Link: PROBATE FLAT FEE

  • PROBATE ESTATE ADMINISTRATION

    Make Sure Your Loved One’s Wishes Are Carried Out HIRE W. TIMOTHY WEAVER, ATTORNEY AT LAW Probate Estate Administration | Houston, TX Have you been charged with administering a loved one’s estate? W. Timothy Weaver, Attorney at Law can help you make sure everything goes according to plan. Attorney Weaver has more than 37 years of experience with probate law and estate administration. He’ll assist with the distribution of the deceased’s estate and handle any legal issues that may crop up during the administration of the estate. You’ll rest easy knowing that the estate is in the hands of an experienced professional. Find out what W. Timothy Weaver, Attorney at Law can do for you by calling 713-622-1075. Probate law attorney in Houston, Texas PROBATE LAW ATTORNEY IN HOUSTON, TEXAS W. Timothy Weaver, Attorney at Law can provide sound legal counsel for estate administration and probate matters. Attorney Weaver can: Help interpret confusing will provisions Determine the best way to handle an insolvent esate Help resolve any property disputes Determine the most tax efficient way to handle the estate Get started by reaching out to W. Timothy Weaver, Attorney at Law today.

    Link: PROBATE ESTATE ADMINISTRATION

  • HEIRSHIP PROCEEDINGS

    Has the Sudden Death of a Family Member Left You Scrambling? W. TIMOTHY WEAVER, ATTORNEY AT LAW IN HOUSTON, TEXAS CAN HELP Dealing with the sudden passing of a loved one is hard enough without having to hash out estate administration issues. If you find yourself in a lurch because the deceased didn’t draft a will, contact W. Timothy Weaver, Attorney at Law. Attorney Weaver has extensive experience handling heirship proceedings. He’ll help determine the rightful heirs to the estate and make sure that they are legally recognized as such. Don’t let a moment go to waste—call W. Timothy Weaver, Attorney at Law at 713-622-1075 to expedite heirship proceedings. Heirship proceedings attorney in Houston, TX HEIRSHIP PROCEEDINGS ATTORNEY IN HOUSTON, TX W. Timothy Weaver, Attorney at Law has assisted area residents with heirship proceedings for more than three decades. Attorney Weaver will work with you in a court of law to determine: Who should inherit the estate What percentage of the estate each heir is entitled to Learn more about heirship proceedings by contacting W. Timothy Weaver, Attorney at Law in Houston.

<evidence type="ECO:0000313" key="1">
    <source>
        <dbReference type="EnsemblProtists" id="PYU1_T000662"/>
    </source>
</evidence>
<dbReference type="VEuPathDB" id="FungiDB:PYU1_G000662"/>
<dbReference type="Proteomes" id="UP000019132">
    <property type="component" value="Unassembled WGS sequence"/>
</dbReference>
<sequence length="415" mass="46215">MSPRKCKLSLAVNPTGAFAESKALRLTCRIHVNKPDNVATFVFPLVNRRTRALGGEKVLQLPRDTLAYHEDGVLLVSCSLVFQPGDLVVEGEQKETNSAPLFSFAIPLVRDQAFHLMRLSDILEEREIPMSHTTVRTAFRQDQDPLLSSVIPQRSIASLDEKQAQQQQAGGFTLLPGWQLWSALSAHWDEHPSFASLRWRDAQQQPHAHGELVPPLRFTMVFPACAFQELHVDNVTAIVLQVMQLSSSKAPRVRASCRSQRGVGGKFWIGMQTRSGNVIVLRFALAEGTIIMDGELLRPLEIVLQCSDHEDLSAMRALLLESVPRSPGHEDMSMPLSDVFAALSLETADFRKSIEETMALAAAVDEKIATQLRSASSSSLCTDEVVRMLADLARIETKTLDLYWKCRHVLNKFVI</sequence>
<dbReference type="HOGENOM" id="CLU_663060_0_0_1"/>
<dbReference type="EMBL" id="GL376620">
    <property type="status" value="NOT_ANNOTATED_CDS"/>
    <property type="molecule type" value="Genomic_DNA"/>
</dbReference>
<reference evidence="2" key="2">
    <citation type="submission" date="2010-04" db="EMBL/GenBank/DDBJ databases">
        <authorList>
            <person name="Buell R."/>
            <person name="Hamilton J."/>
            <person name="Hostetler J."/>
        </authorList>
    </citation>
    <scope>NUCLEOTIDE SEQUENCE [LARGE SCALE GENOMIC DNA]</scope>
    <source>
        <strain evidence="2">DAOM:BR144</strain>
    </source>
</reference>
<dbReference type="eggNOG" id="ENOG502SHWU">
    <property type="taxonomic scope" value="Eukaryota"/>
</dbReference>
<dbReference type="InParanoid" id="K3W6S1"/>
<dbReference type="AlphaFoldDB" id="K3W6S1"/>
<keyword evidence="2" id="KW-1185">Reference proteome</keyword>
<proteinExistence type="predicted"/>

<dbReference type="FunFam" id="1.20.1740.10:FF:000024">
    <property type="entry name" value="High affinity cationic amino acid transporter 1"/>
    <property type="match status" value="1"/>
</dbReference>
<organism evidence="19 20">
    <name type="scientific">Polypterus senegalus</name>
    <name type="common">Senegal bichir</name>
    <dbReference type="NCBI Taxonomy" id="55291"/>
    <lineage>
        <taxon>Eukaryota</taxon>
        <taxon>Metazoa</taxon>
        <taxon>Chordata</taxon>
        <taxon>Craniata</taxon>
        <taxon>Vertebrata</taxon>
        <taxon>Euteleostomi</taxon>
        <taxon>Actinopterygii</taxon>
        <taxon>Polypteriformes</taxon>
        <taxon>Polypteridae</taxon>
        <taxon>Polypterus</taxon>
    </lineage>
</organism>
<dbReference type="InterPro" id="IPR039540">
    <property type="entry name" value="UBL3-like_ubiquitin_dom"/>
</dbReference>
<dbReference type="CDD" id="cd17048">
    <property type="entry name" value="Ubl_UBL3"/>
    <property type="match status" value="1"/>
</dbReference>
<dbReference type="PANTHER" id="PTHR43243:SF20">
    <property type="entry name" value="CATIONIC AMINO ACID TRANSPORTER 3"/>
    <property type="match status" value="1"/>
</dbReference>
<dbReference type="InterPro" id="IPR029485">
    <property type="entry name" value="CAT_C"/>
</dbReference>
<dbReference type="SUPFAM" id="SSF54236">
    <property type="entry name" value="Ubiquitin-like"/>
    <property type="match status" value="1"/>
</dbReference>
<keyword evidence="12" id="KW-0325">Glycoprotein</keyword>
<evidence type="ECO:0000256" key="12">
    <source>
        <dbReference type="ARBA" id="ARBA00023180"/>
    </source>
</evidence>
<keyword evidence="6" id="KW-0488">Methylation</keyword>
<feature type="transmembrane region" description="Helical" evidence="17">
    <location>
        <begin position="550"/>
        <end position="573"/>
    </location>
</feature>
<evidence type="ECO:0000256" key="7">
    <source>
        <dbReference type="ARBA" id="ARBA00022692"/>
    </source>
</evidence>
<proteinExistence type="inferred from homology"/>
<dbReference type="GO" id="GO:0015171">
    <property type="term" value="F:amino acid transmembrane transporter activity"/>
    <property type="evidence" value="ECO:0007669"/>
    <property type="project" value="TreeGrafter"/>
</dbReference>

Link: HEIRSHIP PROCEEDINGS

  • POWER OF ATTORNEY

    Give Your Loved Ones the Power to Act in Your Stead MAKE IT LEGAL BY WORKING WITH TIMOTHY WEAVER Power of Attorney & Probate Law | Houston, TX If you were to become incapacitated, do you know who would be making decisions on your behalf? If you can’t answer with confidence, contact W. Timothy Weaver, Attorney at Law right away. Attorney Weaver has experience with estate planning, asset powers of attorney and health care powers of attorney. He can help you appoint a representative who will keep your best interests in mind. Once you’ve chosen your agent, attorney Weaver will handle all the required documentation. Schedule a consultation with W. Timothy Weaver, Attorney at Law to discuss your options. W. Timothy Weaver, Attorney at Law has 37 years of estate planning experience and can answer all of your questions about powers of attorney. Attorney Weaver will assist you in legally appointing someone to handle: Healthcare decisions Money and asset decisions Legal disputes He’ll make sure you have someone lined up to make important decisions on your behalf if you were to become incapacitated. Get started by calling W. Timothy Weaver, Attorney at Law at 713-622-1075.

    Link: POWER OF ATTORNEY

  • ESTATE PLANNING